Coatings for Biostable Neural Prostheses
Department of Health and Human Services
Agency Tracking Number:
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Small Business Information
Gvd Corporation, 19 Blackstone St, Ste 1, Cambridge, MA, 02139
Socially and Economically Disadvantaged:
HILTON PRYCE LEWIS
AbstractDESCRIPTION (provided by applicant): The miniaturization of neuroprosthetic technology has led to an urgent need for thin (10 mu m or less) insulating coatings that retain their biocompatibility and stability over long periods. Initiated Chemical Vapor Deposition (iCVD) is an alternative to applying polymers using solvent-based techniques or a powder spraying methods. Under the Phase I funding, an iterative process was used to identify a window of iCVD processing conditions that successfully provided electrical insulation to 25 mu m diameter gold lead wires. The coating was tested after physical stressing and exposure to a simulated biological environment and the integrity, adhesion, and insulating abilities of GVD's PTFE coating were proven in short-term testing. A key study in the Phase I project was the comparison between GVD's PTFE coated wires and other leading commercial coatings including Parylene-C, silicone, and commercially available Teflon(r) coatings. Our study showed that GVD's PTFE coating out-performed all other coatings by providing enhanced electrical insulation while reducing the overall wire diameter. The goal of the Phase II project is to expand the use of thin iCVD PTFE coatings for insulating and protecting neural probe assemblies. This will be accomplished by designing equipment capable of coating sufficient numbers of prototypes for testing, optimizing the process for coating 3D substrates, further research into adhesion promotion strategies for the substrates of interest and long term testing of the coating's biocompatibility. The new equipment will allow us to coat wires of different materials and several types of neural prosthetic prototypes for evaluation and long-term testing. The ultimate goal is to achieve single step encapsulation of three-dimensional neural probe arrays and of neural prosthetic assemblies. At the end of this Phase II work, GVD will be able to offer to researchers and manufacturers a proven, effective solution to the problems of insulation and encapsulation of neuroprosthetic devices. This will enable greater flexibility in the design of these devices, the choice of materials used, and the minimum dimensions which can be achieved. The therapeutic benefit will be to de-bottleneck the development of these devices and accelerate their proliferation as treatments for neurological disorders.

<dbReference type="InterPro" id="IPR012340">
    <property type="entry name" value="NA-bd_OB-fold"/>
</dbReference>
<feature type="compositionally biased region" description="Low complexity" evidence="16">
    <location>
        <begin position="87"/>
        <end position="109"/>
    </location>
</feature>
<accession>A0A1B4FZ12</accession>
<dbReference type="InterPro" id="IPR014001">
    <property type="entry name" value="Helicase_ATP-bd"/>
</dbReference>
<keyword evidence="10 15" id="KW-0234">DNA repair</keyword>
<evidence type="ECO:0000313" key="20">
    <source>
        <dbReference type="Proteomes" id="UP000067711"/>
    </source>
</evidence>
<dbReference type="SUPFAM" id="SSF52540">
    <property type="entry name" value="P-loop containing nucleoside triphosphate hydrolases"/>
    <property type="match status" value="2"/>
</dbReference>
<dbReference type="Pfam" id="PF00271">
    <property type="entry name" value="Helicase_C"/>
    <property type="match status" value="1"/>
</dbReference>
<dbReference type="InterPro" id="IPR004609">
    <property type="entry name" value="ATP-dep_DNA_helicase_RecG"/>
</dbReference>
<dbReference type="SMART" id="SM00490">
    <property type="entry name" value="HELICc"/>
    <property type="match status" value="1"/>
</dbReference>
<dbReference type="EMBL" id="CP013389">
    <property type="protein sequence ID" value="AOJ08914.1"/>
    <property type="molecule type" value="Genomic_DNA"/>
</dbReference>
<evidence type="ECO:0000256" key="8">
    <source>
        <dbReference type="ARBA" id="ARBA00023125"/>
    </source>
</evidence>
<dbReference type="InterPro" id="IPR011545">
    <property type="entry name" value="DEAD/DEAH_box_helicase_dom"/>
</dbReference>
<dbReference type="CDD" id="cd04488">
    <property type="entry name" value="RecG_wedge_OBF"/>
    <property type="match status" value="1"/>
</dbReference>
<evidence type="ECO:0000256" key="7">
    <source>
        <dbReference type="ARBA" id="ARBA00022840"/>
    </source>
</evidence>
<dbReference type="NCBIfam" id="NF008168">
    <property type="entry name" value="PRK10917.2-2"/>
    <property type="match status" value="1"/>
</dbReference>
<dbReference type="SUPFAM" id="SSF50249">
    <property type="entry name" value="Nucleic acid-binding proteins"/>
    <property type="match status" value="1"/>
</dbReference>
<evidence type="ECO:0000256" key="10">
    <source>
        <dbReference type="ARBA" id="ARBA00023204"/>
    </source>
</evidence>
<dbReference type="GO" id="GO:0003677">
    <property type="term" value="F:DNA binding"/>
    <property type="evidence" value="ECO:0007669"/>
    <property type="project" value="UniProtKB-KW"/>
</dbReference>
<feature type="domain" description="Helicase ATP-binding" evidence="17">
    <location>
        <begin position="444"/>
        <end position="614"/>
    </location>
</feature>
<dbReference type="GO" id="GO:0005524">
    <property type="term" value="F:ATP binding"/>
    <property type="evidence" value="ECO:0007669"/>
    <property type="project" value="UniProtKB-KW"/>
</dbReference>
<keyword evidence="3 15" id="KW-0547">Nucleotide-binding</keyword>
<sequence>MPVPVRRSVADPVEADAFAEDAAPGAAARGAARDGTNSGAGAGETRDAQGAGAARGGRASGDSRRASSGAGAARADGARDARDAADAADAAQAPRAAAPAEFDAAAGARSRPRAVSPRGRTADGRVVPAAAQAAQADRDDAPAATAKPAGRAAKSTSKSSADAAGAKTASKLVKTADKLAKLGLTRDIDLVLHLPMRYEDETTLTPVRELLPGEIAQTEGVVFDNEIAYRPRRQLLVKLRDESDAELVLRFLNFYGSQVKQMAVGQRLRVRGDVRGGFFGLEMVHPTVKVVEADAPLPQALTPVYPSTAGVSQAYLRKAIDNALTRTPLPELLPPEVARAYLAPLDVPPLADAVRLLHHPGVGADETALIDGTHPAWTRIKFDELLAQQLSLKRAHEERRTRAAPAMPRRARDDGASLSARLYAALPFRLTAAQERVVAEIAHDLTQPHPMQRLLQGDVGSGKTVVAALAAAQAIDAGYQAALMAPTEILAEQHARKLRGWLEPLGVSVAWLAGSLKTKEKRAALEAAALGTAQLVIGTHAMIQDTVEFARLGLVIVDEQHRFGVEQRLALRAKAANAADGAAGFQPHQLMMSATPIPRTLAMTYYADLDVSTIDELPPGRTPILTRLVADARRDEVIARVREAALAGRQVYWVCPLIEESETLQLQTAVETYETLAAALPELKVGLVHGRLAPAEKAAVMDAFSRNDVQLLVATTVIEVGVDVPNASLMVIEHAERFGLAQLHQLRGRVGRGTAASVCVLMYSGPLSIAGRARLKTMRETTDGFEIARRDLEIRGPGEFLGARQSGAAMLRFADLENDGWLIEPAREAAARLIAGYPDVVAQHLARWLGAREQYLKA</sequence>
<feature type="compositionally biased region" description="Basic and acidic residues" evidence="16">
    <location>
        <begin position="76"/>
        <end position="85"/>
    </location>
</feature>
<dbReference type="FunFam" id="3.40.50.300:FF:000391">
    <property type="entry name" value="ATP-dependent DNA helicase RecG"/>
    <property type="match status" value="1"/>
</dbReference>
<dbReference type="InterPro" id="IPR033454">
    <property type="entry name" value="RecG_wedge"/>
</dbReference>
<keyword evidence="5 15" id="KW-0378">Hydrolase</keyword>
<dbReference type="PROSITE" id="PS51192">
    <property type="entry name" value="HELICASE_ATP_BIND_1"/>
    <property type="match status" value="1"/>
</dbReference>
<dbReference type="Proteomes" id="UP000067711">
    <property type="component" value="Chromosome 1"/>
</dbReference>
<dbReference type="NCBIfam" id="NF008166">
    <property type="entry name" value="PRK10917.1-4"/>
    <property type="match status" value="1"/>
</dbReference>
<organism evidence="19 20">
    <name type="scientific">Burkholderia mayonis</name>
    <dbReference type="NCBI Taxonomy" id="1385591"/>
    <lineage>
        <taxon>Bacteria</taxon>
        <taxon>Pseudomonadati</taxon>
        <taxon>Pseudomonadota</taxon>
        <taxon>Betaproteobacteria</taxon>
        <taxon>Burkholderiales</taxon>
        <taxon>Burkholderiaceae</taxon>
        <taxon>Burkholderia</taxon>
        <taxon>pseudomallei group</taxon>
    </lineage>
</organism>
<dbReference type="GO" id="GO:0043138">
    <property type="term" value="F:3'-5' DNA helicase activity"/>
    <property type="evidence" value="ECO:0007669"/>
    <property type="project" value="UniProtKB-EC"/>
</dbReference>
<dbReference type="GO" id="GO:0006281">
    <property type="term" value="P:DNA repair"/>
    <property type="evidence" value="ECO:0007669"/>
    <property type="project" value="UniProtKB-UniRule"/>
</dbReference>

* information listed above is at the time of submission.